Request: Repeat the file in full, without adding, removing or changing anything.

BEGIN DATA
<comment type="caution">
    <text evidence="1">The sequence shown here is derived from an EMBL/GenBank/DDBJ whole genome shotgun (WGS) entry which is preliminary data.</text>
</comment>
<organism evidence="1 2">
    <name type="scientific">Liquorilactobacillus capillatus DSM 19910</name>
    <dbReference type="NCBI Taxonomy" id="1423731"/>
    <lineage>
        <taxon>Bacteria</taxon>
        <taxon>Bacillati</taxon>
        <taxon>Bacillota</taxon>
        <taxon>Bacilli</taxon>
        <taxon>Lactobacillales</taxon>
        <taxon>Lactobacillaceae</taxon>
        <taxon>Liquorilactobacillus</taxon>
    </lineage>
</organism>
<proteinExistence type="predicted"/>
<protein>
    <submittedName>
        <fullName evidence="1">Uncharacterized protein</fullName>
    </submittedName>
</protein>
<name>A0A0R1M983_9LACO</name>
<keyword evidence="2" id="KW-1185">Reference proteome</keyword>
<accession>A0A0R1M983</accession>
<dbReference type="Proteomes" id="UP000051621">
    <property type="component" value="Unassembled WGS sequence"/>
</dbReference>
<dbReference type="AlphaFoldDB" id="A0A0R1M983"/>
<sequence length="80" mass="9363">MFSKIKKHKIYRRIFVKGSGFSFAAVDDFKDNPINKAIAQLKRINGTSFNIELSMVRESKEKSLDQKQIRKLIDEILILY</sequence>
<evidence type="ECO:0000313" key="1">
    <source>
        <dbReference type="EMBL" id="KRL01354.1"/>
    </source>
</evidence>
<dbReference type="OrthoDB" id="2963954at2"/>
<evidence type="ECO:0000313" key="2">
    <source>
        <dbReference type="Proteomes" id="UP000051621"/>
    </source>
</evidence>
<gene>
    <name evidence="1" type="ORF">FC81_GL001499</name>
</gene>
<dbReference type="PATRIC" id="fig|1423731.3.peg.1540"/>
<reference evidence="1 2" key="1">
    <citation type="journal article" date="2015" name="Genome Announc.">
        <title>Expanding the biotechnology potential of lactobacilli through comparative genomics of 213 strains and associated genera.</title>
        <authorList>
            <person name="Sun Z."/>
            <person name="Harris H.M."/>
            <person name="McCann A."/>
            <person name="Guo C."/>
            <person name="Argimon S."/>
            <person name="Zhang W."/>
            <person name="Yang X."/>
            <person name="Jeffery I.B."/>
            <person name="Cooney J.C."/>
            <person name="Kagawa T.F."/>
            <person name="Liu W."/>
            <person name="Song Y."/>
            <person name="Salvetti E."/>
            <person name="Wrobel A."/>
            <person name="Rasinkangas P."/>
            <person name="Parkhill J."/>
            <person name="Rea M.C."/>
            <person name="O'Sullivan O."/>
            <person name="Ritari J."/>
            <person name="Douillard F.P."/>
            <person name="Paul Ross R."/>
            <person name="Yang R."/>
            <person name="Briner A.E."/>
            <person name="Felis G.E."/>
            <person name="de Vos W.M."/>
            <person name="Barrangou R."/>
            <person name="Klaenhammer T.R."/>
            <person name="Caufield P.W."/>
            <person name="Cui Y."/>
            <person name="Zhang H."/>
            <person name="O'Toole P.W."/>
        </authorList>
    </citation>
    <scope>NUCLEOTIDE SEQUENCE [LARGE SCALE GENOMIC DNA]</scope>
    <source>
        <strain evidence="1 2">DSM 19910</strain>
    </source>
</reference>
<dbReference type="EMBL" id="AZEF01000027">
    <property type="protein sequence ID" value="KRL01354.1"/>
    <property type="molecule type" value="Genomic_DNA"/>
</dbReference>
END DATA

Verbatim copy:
<comment type="caution">
    <text evidence="1">The sequence shown here is derived from an EMBL/GenBank/DDBJ whole genome shotgun (WGS) entry which is preliminary data.</text>
</comment>
<organism evidence="1 2">
    <name type="scientific">Liquorilactobacillus capillatus DSM 19910</name>
    <dbReference type="NCBI Taxonomy" id="1423731"/>
    <lineage>
        <taxon>Bacteria</taxon>
        <taxon>Bacillati</taxon>
        <taxon>Bacillota</taxon>
        <taxon>Bacilli</taxon>
        <taxon>Lactobacillales</taxon>
        <taxon>Lactobacillaceae</taxon>
        <taxon>Liquorilactobacillus</taxon>
    </lineage>
</organism>
<proteinExistence type="predicted"/>
<protein>
    <submittedName>
        <fullName evidence="1">Uncharacterized protein</fullName>
    </submittedName>
</protein>
<name>A0A0R1M983_9LACO</name>
<keyword evidence="2" id="KW-1185">Reference proteome</keyword>
<accession>A0A0R1M983</accession>
<dbReference type="Proteomes" id="UP000051621">
    <property type="component" value="Unassembled WGS sequence"/>
</dbReference>
<dbReference type="AlphaFoldDB" id="A0A0R1M983"/>
<sequence length="80" mass="9363">MFSKIKKHKIYRRIFVKGSGFSFAAVDDFKDNPINKAIAQLKRINGTSFNIELSMVRESKEKSLDQKQIRKLIDEILILY</sequence>
<evidence type="ECO:0000313" key="1">
    <source>
        <dbReference type="EMBL" id="KRL01354.1"/>
    </source>
</evidence>
<dbReference type="OrthoDB" id="2963954at2"/>
<evidence type="ECO:0000313" key="2">
    <source>
        <dbReference type="Proteomes" id="UP000051621"/>
    </source>
</evidence>
<gene>
    <name evidence="1" type="ORF">FC81_GL001499</name>
</gene>
<dbReference type="PATRIC" id="fig|1423731.3.peg.1540"/>
<reference evidence="1 2" key="1">
    <citation type="journal article" date="2015" name="Genome Announc.">
        <title>Expanding the biotechnology potential of lactobacilli through comparative genomics of 213 strains and associated genera.</title>
        <authorList>
            <person name="Sun Z."/>
            <person name="Harris H.M."/>
            <person name="McCann A."/>
            <person name="Guo C."/>
            <person name="Argimon S."/>
            <person name="Zhang W."/>
            <person name="Yang X."/>
            <person name="Jeffery I.B."/>
            <person name="Cooney J.C."/>
            <person name="Kagawa T.F."/>
            <person name="Liu W."/>
            <person name="Song Y."/>
            <person name="Salvetti E."/>
            <person name="Wrobel A."/>
            <person name="Rasinkangas P."/>
            <person name="Parkhill J."/>
            <person name="Rea M.C."/>
            <person name="O'Sullivan O."/>
            <person name="Ritari J."/>
            <person name="Douillard F.P."/>
            <person name="Paul Ross R."/>
            <person name="Yang R."/>
            <person name="Briner A.E."/>
            <person name="Felis G.E."/>
            <person name="de Vos W.M."/>
            <person name="Barrangou R."/>
            <person name="Klaenhammer T.R."/>
            <person name="Caufield P.W."/>
            <person name="Cui Y."/>
            <person name="Zhang H."/>
            <person name="O'Toole P.W."/>
        </authorList>
    </citation>
    <scope>NUCLEOTIDE SEQUENCE [LARGE SCALE GENOMIC DNA]</scope>
    <source>
        <strain evidence="1 2">DSM 19910</strain>
    </source>
</reference>
<dbReference type="EMBL" id="AZEF01000027">
    <property type="protein sequence ID" value="KRL01354.1"/>
    <property type="molecule type" value="Genomic_DNA"/>
</dbReference>